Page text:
Representatives from Glencore told the Flathead County Commission this week they are still trying to do everything they can to restart the Columbia Falls Aluminum Company plant, which has been shuttered for nearly four years.
Glencore, a large commodities firm based out of Switzerland, purchased the CFAC plant in 1999 and closed it in October 2009, citing poor metal market conditions and high electricity rates. There have been efforts since then to renegotiate a power contract with Bonneville Power Administration in the hopes of firing up the plant again.
The representatives’ visit to the Flathead comes at a time when local officials and lawmakers, including U.S. Sen. Jon Tester, have expressed frustration with Glencore, saying the company has strung the community along about its intentions to reopen the plant and has not been transparent.
The Environmental Protection Agency, at the urging of Tester and fellow Sen. Max Baucus, is preparing to conduct a site assessment to see if a Superfund designation is warranted. Such a designation would lead to an extensive cleanup process on the 120-acre industrial site, located along the Flathead River.
Matt Lucke, one of three Glencore representatives to travel to the Flathead, said recent press coverage has highlighted the need for his company to improve its community outreach, prompting the April 24 appearance before the county commission. The press coverage has been centered around local frustrations with Glencore and the EPA site assessment.
“We recognize we need to do a better job communicating with the community,” he said.
Zach Mayer, one of Glencore’s representatives, said progress has been made in power contract negotiations with BPA. Mayer said BPA has put a nine-year offer on the table with favorable conditions, particularly the contract’s duration.
“We think that the deal is a step in the right direction and would allow us to restart,” Mayer said.
But the aluminum market continues to be a deterrent to restarting, Lucke said, with lagging prices and high production output from China.
“It’s a fairly bleak outlook as far as the supply side,” he said.
Last month, Tester said Glencore has gotten the power contract offer it sought on multiple occasions over the past several years but didn’t follow through with reopening the plant. After that happened multiple times, Tester said he felt like he was “getting played” and that Glencore’s primary motivation is profit maximization, not providing jobs.
Frustrated by the power contract negotiations, Tester wrote a letter with Baucus to the EPA calling on the agency to conduct a site assessment and look into whether contamination at the site poses a risk. The senators’ letter asked the EPA to study levels of cyanide, zinc and polynuclear aromatic hydrocarbons, and assess the solvent landfills and percolation ponds.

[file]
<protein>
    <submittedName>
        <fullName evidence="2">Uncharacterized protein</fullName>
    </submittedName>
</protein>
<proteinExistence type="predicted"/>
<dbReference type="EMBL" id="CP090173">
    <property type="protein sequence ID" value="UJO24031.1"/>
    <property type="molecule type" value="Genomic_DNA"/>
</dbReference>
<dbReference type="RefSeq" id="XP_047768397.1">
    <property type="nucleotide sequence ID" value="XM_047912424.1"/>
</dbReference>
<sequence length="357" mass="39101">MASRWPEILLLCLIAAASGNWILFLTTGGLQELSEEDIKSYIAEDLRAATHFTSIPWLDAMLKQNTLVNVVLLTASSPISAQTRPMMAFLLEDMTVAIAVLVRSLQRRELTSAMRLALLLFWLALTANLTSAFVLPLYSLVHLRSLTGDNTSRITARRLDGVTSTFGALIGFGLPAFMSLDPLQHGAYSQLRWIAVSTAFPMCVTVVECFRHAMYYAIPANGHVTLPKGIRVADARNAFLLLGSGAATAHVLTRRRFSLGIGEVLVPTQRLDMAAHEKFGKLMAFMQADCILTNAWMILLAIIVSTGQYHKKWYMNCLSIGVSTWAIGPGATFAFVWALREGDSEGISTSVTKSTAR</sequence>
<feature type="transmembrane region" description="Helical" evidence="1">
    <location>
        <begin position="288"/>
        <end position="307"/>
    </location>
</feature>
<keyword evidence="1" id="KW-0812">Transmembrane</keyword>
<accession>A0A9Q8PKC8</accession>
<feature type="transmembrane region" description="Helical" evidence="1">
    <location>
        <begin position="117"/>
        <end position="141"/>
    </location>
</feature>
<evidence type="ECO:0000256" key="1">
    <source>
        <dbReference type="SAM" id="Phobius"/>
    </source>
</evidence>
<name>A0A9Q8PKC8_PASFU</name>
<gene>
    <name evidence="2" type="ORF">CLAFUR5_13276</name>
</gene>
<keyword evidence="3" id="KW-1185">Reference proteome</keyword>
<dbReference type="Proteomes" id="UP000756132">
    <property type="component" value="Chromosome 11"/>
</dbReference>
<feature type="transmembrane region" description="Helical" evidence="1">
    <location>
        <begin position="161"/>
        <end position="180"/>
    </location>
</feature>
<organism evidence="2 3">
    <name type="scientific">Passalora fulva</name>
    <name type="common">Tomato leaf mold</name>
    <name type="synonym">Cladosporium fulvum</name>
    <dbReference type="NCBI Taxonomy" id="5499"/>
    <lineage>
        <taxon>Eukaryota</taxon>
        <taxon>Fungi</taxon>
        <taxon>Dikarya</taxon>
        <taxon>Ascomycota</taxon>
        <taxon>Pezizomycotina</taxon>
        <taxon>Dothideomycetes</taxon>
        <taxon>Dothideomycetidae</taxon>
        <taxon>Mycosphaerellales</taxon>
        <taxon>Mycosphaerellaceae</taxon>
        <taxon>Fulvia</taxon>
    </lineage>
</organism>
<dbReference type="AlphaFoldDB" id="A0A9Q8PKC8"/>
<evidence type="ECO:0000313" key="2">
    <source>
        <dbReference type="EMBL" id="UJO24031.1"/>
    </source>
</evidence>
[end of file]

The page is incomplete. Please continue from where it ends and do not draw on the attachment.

Howard Cantor, the acting administrator for the EPA’s Region 8, responded with a March 26 letter agreeing to conduct the site assessment and calling it a high priority.
“We anticipate completing our assessment within one year, depending on available resources,” Cantor wrote.
If the site is given a Superfund designation, the EPA can require companies that contributed to the contamination to pay for the cleanup. Tester said Superfund cleanup would provide jobs and open the doors to new businesses.
“Bottom line is this: It’s a piece of infrastructure that I hate to lose but the fact is we’ve been strung along on this,” Tester said in a March interview. “Let’s get it cleaned up.”
Steve Wright, CFAC’s environmental manager, told the county commission that the EPA will visit the site in June. He pointed out that the EPA already conducted a site assessment in the late 1980s.
Wright accompanied the Glencore representatives at the April 24 meeting, along with former CFAC spokesman Haley Beaudry and former plant operations manager Bob Smollack. Pam Holmquist and Gary Krueger were the only commissioners present. Cal Scott was absent.
Smollack lamented that press coverage has focused on the negatives rather than positives and stressed that Glencore hasn’t abandoned the plant. He said the EPA’s effort to assess the site for a possible Superfund designation is “one of the worst things that could happen.”
Beaudry also expressed his hope for firing up the plant and providing jobs in the community. Smollack and Beaudry have worked as CFAC advocates in recent years, though they are not on the plant’s payroll.
“We want to get that plant restarted,” Beaudry said. “That’s the purpose of that plant. That’s the highest purpose of that property.”
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